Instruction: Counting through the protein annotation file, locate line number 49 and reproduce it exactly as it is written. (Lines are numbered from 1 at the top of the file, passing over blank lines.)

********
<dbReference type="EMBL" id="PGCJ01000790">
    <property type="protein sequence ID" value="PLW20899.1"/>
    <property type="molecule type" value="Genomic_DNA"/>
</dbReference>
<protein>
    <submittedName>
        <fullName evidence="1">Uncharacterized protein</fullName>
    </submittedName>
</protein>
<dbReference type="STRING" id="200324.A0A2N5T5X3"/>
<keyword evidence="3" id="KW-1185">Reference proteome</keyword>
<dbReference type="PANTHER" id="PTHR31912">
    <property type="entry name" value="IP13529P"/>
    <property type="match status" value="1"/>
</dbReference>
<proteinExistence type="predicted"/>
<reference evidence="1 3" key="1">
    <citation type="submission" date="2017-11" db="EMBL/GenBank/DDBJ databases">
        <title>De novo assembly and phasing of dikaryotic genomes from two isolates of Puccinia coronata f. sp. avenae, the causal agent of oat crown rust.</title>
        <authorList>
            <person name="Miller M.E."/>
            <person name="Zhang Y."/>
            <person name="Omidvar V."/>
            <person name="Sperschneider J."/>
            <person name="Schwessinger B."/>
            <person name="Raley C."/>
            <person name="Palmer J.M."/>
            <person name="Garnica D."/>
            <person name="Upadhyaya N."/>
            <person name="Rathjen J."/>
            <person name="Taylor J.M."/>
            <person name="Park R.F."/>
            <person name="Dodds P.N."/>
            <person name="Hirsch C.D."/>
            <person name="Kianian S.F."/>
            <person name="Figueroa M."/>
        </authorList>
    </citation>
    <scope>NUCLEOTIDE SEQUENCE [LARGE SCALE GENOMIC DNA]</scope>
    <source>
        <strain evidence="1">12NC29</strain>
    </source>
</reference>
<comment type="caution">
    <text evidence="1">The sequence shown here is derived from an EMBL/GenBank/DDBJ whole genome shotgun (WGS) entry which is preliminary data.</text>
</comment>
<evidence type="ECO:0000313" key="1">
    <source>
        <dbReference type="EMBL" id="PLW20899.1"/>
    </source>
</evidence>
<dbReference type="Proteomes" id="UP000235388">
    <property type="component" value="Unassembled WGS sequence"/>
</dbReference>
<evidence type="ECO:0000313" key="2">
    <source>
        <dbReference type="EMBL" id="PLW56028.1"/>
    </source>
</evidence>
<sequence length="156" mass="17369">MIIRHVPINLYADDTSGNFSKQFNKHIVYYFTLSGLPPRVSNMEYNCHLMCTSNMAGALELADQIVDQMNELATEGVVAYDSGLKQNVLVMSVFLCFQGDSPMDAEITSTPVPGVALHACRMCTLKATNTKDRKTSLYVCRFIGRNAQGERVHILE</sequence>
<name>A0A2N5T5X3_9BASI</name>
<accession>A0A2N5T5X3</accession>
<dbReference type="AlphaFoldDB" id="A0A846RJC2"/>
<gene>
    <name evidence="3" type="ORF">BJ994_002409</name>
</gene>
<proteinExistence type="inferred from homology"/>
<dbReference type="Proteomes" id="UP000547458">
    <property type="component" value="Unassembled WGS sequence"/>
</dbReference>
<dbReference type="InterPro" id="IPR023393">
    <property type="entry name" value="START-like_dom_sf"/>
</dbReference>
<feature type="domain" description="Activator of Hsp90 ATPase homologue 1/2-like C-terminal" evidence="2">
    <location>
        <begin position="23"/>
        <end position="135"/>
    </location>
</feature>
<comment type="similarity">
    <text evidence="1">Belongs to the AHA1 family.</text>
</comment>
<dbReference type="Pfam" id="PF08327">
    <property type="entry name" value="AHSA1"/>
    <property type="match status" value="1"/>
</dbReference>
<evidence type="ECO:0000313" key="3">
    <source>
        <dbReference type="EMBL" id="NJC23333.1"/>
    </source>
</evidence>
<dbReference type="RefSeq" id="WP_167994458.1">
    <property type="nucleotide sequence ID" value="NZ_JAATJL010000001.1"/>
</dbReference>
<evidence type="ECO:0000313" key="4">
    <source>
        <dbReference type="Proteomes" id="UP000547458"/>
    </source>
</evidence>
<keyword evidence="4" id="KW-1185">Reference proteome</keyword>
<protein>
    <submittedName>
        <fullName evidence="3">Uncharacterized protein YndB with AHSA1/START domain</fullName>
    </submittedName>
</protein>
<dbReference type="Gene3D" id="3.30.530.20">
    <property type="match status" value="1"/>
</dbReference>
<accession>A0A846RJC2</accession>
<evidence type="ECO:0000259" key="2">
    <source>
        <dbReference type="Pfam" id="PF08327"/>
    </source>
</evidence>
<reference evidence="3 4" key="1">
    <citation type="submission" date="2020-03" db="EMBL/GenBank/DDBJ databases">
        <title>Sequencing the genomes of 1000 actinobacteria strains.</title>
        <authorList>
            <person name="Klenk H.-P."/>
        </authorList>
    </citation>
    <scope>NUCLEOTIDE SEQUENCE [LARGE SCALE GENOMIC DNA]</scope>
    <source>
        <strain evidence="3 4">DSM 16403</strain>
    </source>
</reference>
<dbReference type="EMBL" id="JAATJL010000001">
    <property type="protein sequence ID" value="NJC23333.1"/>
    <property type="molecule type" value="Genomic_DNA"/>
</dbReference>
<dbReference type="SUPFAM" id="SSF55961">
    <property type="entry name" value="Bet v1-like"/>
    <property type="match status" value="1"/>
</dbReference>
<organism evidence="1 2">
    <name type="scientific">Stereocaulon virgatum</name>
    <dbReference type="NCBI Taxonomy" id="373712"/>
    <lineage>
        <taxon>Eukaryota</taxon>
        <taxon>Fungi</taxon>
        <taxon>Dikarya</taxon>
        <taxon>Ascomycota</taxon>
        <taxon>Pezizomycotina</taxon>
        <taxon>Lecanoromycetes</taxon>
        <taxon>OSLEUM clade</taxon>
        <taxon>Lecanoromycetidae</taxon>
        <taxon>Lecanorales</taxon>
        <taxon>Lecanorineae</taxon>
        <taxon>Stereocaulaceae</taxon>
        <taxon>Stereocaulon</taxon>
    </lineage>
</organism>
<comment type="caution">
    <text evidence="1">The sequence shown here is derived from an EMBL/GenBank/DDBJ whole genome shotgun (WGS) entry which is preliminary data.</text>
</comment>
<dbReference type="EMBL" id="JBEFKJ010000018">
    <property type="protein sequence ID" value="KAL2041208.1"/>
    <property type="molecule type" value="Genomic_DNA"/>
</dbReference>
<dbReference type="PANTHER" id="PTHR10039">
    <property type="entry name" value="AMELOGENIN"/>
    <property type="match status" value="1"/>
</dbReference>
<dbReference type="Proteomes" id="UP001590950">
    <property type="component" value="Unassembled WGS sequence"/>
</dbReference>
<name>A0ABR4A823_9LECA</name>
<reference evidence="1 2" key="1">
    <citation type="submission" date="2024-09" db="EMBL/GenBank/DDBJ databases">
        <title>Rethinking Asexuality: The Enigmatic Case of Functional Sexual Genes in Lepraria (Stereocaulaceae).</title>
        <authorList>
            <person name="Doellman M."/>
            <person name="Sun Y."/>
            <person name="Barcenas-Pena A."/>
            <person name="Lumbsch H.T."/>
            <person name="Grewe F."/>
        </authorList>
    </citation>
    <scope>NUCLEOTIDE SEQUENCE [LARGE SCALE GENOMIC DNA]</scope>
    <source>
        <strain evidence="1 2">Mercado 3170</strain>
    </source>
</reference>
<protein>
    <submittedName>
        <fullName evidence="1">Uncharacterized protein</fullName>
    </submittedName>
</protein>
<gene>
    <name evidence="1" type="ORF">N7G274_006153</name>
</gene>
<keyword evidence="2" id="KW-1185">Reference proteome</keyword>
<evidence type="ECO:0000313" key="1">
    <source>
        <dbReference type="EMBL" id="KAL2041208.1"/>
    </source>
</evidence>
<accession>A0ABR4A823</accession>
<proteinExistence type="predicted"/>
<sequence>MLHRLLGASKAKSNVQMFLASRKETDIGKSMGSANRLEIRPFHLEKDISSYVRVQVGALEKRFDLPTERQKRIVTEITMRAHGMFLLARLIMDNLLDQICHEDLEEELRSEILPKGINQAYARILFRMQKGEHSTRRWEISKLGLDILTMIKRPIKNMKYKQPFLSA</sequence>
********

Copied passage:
        <dbReference type="EMBL" id="PLW20899.1"/>